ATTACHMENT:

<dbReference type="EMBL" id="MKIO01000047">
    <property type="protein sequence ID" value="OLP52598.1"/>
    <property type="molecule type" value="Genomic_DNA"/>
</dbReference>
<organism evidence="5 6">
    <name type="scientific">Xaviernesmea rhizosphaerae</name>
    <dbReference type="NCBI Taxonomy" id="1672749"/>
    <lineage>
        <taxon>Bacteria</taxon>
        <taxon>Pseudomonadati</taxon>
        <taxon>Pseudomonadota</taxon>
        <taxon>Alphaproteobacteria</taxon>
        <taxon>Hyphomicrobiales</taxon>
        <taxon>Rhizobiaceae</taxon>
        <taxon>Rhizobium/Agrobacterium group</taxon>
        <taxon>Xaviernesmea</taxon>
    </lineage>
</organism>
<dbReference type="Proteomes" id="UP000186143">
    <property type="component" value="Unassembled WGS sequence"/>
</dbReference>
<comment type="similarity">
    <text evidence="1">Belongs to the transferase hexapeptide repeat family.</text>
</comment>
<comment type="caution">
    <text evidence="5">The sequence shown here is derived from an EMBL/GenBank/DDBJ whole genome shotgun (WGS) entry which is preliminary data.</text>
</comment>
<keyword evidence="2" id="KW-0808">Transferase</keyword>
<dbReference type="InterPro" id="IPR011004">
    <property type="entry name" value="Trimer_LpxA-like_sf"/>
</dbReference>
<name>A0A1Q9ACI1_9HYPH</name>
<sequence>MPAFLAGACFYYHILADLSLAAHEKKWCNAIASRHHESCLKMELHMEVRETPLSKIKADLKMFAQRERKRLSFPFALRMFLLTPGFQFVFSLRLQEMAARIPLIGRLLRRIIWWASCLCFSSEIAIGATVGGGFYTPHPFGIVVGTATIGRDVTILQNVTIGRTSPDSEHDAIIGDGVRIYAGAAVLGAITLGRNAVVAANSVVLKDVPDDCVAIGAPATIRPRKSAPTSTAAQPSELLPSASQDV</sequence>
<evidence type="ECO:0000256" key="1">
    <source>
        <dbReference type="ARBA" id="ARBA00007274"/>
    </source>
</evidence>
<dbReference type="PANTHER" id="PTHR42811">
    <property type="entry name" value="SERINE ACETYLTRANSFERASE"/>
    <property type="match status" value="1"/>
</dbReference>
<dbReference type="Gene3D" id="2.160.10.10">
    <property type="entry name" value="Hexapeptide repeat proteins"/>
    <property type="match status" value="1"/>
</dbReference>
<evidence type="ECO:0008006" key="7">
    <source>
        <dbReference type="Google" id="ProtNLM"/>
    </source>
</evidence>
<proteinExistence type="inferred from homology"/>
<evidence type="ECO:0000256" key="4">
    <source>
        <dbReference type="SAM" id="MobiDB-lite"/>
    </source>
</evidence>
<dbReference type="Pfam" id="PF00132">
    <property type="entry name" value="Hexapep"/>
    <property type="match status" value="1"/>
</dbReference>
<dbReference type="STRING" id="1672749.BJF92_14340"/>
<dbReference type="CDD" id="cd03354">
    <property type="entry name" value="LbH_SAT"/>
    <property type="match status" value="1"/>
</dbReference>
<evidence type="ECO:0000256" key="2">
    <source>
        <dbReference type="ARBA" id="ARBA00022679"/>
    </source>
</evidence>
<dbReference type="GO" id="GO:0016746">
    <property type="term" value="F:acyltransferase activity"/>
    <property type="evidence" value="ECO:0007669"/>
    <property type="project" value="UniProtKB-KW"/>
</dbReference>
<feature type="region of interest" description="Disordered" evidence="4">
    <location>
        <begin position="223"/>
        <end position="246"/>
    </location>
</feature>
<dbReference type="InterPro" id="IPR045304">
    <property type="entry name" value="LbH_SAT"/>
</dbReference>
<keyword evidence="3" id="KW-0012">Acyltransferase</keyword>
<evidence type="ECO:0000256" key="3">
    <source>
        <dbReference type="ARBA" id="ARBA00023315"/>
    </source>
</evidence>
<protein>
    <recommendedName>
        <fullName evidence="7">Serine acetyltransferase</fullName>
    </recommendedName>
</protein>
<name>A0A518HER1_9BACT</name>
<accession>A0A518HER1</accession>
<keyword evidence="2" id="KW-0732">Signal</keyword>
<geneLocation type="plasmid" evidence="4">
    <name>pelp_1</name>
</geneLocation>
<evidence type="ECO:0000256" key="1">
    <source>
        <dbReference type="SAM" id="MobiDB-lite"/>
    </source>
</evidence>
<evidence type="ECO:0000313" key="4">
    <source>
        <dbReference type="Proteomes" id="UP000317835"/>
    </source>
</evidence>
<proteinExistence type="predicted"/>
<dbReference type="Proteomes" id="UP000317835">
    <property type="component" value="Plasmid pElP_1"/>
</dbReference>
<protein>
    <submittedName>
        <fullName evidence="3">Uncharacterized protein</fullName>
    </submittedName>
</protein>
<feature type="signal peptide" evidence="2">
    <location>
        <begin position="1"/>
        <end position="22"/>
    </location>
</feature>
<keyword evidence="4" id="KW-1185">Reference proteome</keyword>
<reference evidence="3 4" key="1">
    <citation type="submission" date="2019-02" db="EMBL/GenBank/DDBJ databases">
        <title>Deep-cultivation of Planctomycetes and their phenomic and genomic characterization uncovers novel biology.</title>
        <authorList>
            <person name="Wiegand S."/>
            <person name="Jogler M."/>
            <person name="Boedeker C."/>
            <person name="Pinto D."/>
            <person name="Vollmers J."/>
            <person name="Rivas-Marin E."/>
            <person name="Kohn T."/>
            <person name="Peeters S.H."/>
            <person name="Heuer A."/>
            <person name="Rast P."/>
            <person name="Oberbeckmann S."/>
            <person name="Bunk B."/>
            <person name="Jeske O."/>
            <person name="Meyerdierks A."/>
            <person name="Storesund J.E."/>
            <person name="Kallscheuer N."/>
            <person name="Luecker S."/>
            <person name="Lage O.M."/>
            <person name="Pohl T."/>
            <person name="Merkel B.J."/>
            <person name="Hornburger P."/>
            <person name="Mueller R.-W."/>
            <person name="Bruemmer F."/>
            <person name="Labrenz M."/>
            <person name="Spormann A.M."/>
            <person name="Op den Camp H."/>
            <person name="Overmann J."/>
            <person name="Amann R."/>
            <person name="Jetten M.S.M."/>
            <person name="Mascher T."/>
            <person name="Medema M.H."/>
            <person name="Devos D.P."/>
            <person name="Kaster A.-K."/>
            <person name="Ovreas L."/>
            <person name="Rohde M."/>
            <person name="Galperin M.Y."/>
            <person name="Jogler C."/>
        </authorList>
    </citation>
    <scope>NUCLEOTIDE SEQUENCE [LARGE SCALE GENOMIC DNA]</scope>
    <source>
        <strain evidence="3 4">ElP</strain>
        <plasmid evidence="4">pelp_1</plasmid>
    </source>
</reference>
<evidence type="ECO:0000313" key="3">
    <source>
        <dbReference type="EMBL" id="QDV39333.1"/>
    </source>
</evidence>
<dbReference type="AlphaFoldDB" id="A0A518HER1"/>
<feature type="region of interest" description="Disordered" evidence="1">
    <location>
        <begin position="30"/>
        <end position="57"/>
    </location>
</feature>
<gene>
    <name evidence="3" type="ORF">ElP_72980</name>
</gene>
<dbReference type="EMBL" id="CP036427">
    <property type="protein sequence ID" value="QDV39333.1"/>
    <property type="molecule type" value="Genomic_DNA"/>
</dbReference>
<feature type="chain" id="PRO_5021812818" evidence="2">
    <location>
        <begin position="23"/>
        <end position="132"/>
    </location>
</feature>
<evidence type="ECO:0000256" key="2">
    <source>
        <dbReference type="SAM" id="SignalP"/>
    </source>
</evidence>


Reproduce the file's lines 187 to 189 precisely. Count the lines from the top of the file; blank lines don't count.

        <end position="57"/>
    </location>
</feature>